Autograph seekers (from above)

What’s the last performance you attended?  Was it a new one or an old favorite?  What culture do you wish was easily available where you live?

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13 Responses to “Broadway in Shanghai”

  1. Mona November 4, 2012 at 1:34 pm #

    Being a lover of theatre of any kind, I smiled as I read your post.

    • gkm2011 November 4, 2012 at 1:57 pm #

      Thanks! It is great that Shanghai has more and more opportunities.

      • Mona November 4, 2012 at 2:11 pm #

        I find myself missing Shanghai.

  2. roomaomao November 4, 2012 at 3:48 pm #

    I went to see the London Philharmonic play in Shanghai and one guy in the front row kept trying to film. The ushers would spot him and shine a laser at his camera from the back. After they did this about 10 times , an usher stood right in front of the filmer with a large sign saying no filming (in Chinese of course) . The guy still didn’t get the idea and kept filming! Insane!

    Anyways , that cultural center is right by house. I always see it from the outside. Now I’ll have to go see from the inside!

    • gkm2011 November 5, 2012 at 10:51 pm #

      It is a good venue, keep your eyes open for other shows. As far as the behavior I think it just needs time.

  3. sarahinguangzhou November 4, 2012 at 5:51 pm #

    Yes I went to a few concerts at GZ opera house and it was always half-empty. There were a few cheap seats that sold out amazingly fast and the rest were too expensive for most Chinese people. I was told ‘only you rich foreigners can afford to pay 200rmb for a ticket’. The few Chinese people who did buy the more expensive tickets looked a bit out of place. They spent most of their time taking photos.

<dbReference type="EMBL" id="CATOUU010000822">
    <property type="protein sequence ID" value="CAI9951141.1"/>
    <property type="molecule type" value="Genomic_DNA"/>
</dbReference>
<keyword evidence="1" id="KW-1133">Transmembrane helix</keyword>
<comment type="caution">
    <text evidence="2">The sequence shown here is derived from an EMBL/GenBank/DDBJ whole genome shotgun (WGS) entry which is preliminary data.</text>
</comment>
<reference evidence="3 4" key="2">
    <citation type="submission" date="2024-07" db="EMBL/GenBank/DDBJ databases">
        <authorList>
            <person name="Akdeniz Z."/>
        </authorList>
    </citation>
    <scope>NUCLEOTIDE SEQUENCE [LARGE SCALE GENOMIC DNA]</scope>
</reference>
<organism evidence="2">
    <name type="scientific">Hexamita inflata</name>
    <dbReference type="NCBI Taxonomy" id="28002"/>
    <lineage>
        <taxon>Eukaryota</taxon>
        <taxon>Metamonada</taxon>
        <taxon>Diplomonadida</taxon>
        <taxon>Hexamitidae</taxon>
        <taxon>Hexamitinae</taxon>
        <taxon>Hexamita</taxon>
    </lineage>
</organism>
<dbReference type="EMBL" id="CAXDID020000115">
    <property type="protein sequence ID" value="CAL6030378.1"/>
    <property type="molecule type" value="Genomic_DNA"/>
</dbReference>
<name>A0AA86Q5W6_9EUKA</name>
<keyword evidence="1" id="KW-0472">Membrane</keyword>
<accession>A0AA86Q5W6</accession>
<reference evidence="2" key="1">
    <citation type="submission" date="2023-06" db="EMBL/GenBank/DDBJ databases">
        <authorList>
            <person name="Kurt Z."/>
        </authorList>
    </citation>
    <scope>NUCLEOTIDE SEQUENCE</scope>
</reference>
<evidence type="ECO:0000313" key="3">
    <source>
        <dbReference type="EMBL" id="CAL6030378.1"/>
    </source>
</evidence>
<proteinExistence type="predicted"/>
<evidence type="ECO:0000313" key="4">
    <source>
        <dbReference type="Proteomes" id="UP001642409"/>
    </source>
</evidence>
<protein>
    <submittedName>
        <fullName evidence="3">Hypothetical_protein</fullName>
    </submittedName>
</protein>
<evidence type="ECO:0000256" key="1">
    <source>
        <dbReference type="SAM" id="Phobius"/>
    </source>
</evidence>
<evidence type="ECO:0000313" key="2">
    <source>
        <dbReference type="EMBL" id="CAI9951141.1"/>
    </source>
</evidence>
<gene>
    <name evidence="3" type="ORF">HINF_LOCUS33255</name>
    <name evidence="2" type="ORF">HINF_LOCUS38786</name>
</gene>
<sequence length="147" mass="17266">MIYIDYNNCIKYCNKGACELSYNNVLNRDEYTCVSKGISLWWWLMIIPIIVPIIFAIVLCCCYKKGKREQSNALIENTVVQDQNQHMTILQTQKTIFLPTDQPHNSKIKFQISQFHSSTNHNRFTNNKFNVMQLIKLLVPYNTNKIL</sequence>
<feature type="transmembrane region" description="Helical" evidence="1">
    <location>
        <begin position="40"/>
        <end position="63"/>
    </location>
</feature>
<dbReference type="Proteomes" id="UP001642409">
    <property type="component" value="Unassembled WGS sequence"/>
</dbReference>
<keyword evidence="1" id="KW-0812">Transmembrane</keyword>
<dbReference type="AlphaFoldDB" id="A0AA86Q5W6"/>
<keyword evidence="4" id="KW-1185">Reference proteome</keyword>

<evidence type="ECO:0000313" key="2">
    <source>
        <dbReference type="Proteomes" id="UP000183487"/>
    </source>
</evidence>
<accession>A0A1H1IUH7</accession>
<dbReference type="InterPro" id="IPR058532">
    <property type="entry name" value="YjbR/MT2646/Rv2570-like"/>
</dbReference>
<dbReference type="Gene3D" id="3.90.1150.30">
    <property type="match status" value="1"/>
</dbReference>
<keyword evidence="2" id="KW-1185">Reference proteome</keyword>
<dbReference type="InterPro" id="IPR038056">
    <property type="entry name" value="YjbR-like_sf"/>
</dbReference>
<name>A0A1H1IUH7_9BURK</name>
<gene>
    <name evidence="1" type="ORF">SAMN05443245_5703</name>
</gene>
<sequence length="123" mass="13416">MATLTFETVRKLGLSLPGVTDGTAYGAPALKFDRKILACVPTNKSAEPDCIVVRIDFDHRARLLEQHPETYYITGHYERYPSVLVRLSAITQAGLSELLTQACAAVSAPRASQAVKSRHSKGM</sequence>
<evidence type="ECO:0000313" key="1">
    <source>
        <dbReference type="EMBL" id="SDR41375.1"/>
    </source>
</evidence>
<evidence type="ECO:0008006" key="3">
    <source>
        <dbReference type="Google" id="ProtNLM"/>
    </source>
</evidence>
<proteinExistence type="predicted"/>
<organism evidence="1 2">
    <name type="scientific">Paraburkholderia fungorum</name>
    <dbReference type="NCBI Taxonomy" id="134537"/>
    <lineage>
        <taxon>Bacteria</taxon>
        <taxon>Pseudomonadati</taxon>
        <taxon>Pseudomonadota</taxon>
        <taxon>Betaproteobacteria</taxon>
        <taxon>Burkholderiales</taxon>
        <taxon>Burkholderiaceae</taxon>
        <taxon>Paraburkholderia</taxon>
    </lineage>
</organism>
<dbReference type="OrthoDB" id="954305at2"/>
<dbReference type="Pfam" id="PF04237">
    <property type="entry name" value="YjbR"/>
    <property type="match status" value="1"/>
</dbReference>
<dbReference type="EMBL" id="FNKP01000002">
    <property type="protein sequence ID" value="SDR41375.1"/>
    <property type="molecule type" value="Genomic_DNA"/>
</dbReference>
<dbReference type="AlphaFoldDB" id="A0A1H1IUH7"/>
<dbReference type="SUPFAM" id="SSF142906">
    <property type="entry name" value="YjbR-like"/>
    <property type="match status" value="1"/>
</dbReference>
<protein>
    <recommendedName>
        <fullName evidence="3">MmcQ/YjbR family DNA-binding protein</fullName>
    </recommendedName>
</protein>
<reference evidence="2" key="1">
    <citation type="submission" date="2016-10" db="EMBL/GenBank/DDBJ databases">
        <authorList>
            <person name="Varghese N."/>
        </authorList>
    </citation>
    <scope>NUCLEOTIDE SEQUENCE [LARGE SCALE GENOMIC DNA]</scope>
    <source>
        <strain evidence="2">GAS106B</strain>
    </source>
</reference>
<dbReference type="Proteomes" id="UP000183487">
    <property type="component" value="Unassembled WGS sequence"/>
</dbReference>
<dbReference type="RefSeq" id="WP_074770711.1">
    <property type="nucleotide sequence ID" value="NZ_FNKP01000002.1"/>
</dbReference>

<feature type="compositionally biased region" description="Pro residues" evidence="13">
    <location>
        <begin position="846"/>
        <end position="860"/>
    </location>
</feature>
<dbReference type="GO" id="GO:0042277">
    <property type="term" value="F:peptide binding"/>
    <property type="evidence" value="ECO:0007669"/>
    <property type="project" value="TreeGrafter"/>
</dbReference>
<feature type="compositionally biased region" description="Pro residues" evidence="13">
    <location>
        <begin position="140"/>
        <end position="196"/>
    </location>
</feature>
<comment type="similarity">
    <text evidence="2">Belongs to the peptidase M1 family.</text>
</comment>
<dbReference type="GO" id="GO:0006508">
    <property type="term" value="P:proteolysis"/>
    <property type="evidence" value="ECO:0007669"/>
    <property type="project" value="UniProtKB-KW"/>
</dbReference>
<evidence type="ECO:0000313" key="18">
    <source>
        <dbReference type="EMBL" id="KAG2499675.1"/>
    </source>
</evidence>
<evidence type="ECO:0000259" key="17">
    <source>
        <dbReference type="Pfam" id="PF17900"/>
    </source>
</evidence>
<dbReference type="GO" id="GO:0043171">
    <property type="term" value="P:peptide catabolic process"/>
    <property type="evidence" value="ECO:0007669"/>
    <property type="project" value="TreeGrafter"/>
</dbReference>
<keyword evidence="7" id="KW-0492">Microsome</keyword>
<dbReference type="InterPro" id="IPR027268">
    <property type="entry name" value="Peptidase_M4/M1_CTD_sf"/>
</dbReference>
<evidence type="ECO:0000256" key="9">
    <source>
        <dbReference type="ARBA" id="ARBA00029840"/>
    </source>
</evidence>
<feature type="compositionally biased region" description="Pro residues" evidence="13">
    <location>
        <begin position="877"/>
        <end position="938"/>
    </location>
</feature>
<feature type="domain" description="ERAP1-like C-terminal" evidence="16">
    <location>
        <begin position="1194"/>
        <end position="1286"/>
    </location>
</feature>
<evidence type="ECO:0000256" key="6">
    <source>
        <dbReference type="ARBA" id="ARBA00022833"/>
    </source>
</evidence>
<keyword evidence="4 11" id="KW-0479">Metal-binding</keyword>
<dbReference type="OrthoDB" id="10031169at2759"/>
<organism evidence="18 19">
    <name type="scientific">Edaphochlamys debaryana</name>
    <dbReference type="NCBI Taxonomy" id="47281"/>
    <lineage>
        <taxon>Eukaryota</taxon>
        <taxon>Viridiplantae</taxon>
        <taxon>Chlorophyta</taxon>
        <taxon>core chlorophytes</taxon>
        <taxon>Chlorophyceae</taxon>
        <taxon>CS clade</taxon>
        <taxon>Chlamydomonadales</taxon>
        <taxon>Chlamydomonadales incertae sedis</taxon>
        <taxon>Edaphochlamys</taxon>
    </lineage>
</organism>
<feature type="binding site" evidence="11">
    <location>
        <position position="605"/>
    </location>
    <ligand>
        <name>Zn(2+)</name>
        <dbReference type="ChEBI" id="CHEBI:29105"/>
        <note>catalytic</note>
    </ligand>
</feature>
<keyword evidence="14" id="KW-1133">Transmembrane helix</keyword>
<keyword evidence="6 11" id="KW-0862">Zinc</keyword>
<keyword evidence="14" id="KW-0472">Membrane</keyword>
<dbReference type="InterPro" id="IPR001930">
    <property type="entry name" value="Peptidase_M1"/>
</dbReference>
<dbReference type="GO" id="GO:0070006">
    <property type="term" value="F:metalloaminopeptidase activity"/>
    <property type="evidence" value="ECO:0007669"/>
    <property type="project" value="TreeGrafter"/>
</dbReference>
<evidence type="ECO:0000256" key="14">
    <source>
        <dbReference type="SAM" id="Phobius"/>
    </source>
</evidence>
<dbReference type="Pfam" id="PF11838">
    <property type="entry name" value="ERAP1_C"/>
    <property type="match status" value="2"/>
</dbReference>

• gkm2011 November 5, 2012 at 10:52 pm #

      The ticket prices do seem high to me too, it’s only when there is mainstream support will things take off.

  4. valerie November 5, 2012 at 7:36 am #

    The Paris Ballet was in Chicago over my sister’s birthday so I took her there as a present. It was an excellent show and the dance to Ravel’s Bolero was excellent (I highly recommend it if it comes your way!).

    • gkm2011 November 5, 2012 at 10:53 pm #

      Wow, I haven’t seen a ballet for a while. I’ll keep my eyes open.

  5. Naomi Baltuck November 5, 2012 at 11:55 pm #

    We love theater. Last Friday we went to a really interesting production of The Ramayana, fresh with lots of humor. But we enjoy the occasional trip to New York to see Broadway plays, and when they come to Seattle, we see them here. Damn Yankees, Alladin, White Christmas, Jersey Boys, The Thirty-Nine Steps, On the Town. We have tickets to see Elf, War Horse, The Glass Menagerie, and several others. I am glad they are bringing musical theater to Shanghai. I’m sure it will catch on.

    • gkm2011 November 6, 2012 at 8:24 pm #

      I get great joy from musical theater. There’s something magical about walking out after a great performance, skipping along while humming songs from the show. The children’s choir really brought me hope – catch ’em early!

  6. eof737 November 6, 2012 at 7:53 am #

    What a beautiful space… Hope you loved the show too. 😉

    • gkm2011 November 6, 2012 at 8:25 pm #

      I did – their voices were wonderful. It reminded me too how lucky I’ve been to see so many musicals over the last 15 years or so.